Balsillie also said, he and Lazaridis believe there is a large mobile market opportunity and RIM has a powerful platform to take advantage of it. 
As for the PlayBook tablet, which has needed two rounds of discounted pricing to spur sales, Balsillie was optimistic. He repeated that it is still early days for the tablet market. As previously announced, version 2.0 of the PlayBook’s operating system will be released in February with a player for running Android applications, plus native email and calendar applications.
But Lazaridis said it will also that include manageability features aimed at enterprise IT managers. There will also be a dedicated PlayBook AppWorld where corporations can upload applications for distribution to their users.
The need to discount PlayBook has given rise to speculation that RIM has lost the ability to get into the tablet market. One analyst bluntly asked what some are thinking: At what point do you give up PlayBook? “I still think it’s the tablet market’s in it’s infancy,” Lazaridis replied. “We’re really pleased with the increased demand with the PlayBook promotions … We completely committed to the PlayBook.”
RIM said its revenue for the third quarter of fiscal 2012 was up US$5.2 billion from the previous quarter, but off six per cent from the same quarter a year ago. However, its net income for the quarter was US$265 million, compared to US$329 million for the previous quarter.
During the third quarter, RIM shipped approximately 14.1 million BlackBerry smartphones and approximately 150,000 heavily discounted BlackBerry PlayBook tablets. It took a US$485 million write-off for discounting the price of PlayBooks during the quarter, plus an additional US$54 million for lost revenue due to a four-day service outage in October.
“Despite the challenges faced in the third quarter, the BlackBerry subscriber base grew to almost 75 million customers around the world,” the company said in a statement releasing the results. “In addition, RIM launched a range of new BlackBerry 7 based smartphones globally and introduced holiday promotions that helped drive growth in the installed base of BlackBerry PlayBook users.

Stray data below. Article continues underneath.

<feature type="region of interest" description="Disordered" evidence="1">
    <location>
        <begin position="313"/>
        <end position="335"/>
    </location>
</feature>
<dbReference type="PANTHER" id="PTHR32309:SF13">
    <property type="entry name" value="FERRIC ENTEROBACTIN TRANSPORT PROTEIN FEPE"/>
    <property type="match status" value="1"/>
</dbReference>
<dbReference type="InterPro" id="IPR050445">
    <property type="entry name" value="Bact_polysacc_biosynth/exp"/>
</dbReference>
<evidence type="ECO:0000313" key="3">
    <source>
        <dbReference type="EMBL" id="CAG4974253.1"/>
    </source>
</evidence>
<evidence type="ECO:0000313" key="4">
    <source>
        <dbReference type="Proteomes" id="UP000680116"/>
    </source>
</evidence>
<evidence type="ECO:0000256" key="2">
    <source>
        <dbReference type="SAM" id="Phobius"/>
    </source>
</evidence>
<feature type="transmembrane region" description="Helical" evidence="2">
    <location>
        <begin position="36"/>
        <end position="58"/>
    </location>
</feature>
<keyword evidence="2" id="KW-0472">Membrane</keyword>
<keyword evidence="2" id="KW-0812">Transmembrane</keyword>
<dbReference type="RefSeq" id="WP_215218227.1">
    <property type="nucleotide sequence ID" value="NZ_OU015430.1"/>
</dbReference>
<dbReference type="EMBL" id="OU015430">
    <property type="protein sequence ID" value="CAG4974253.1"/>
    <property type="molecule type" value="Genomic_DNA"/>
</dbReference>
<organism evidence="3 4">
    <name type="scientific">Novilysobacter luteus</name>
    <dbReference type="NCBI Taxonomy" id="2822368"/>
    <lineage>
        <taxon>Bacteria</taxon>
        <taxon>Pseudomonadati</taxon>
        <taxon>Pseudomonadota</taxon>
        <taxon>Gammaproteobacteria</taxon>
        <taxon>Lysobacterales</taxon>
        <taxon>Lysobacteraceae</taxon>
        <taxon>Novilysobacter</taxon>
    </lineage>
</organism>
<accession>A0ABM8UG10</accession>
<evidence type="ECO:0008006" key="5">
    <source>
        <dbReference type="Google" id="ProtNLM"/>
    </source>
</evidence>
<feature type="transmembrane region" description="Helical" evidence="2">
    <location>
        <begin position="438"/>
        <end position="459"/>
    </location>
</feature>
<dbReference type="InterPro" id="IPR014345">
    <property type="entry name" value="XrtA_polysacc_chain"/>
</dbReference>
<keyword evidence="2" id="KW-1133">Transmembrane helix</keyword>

Even after the discounts, RIM [TSX: RIM] said earlier this month it still has lots of inventory, although so far this year it has sold 800,000 of the units with a 7-inch screen. And price discounts will continue, Lazaridis said, leading up to the Feburary operating system upgrade.
As for the future, revenue for the fourth quarter of fiscal 2012 ending March 3, 2012 is expected to be in the range of US$4.6-$4.9 billion, the company predicted. It expects to ship between 11 million and 12 million BlackBerry smart phones.

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Howard Solomon
Howard Solomon
Currently a freelance writer, I'm the former editor of ITWorldCanada.com and Computing Canada. An IT journalist since 1997, I've written for several of ITWC's sister publications including ITBusiness.ca and Computer Dealer News. Before that I was a staff reporter at the Calgary Herald and the Brampton (Ont.) Daily Times. I can be reached at hsolomon [@] soloreporter.com